Animals and Birds
Australian scientists find a new population of pygmy blue whale
Scientists at the University of New South Wales (Australia) have discovered a previously unknown population of pygmy blue whales, the smallest subspecies of blue whales, in the Indian Ocean, due to the Organization of the Comprehensive Nuclear Test Ban Treaty (CTBTO), said in a statement from the university.
The whales gave out their singing, which was recorded by the hydrophones of an organization designed to monitor, among other things, possible underwater nuclear weapons tests.
“We have discovered a whole new group of pygmy blue whales right in the middle of the Indian Ocean. We do not know how many whales there are in this group, but we suspect there are many from the sheer number of sounds we hear,” said Tracy Rogers, senior study author and professor at New University. South Wales.
Studying the CTBTO data, scientists discovered an unusually strong signal – a whale song that had previously been identified in the recordings. After examining the song’s structure, frequency, and tempo, the researchers realized that it belongs to a group of pygmy blue whales, but does not belong to any of the groups previously recorded in the area. If visual observations confirm the presence of a new population, it will become the fifth population of pygmy blue whales found in the Indian Ocean.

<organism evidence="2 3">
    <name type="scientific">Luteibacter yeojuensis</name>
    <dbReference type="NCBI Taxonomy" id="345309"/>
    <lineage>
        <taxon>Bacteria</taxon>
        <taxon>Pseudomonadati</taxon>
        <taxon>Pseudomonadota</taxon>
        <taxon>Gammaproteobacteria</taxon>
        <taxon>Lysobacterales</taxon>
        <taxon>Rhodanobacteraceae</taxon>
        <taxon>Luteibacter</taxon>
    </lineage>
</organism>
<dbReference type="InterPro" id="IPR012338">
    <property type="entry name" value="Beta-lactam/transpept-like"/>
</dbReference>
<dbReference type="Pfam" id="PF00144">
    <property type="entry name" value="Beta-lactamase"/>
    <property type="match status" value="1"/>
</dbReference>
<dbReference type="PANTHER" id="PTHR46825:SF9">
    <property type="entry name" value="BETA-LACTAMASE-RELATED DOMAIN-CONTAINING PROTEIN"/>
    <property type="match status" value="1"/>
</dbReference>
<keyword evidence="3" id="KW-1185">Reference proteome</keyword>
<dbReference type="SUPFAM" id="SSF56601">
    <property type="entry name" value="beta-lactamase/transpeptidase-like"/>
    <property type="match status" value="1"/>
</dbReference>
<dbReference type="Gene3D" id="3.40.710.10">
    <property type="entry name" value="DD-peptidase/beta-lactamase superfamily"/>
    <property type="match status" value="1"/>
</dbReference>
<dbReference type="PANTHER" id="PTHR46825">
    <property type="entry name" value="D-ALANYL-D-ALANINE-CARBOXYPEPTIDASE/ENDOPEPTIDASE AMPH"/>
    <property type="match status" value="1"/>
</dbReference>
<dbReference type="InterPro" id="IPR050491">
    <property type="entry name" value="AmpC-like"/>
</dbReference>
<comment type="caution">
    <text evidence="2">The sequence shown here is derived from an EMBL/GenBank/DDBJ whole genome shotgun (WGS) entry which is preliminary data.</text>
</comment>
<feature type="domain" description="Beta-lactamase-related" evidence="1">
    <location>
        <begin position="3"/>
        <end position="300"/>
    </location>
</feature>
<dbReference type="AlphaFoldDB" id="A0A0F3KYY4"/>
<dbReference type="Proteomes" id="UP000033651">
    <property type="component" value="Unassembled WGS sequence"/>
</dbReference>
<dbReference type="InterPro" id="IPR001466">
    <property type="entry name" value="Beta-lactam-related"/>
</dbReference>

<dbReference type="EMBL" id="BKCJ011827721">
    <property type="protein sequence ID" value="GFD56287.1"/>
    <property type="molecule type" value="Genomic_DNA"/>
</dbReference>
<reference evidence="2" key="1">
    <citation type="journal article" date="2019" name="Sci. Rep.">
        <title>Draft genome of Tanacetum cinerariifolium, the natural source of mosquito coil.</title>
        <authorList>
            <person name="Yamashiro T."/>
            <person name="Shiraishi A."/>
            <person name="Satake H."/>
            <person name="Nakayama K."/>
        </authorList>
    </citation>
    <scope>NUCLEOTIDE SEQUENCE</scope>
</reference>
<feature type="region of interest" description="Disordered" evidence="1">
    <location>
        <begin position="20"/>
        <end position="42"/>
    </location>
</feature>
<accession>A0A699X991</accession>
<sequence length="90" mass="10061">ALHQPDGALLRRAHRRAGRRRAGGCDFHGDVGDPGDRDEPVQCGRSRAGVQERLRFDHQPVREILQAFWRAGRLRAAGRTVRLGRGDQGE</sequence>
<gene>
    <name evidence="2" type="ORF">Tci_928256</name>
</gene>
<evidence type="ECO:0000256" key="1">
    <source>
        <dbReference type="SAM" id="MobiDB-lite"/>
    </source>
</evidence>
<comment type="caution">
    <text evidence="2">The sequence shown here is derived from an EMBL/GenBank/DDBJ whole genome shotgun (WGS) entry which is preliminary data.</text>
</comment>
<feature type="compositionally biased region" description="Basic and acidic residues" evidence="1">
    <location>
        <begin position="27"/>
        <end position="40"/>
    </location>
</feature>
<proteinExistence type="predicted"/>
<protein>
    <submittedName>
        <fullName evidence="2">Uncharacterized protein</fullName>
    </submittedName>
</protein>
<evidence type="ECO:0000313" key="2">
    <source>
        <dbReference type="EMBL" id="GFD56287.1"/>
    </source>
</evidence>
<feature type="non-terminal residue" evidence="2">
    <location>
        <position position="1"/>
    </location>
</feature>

The dwarf blue whales are the smallest members of the blue whale family, they can reach 24 meters in length. Whale songs can be heard at a distance of up to 500 km.
“Blue whales in the Southern Hemisphere are difficult to study because they live offshore and don’t jump around – they’re not show-ponies like the humpback whales,” says Prof. Rogers.
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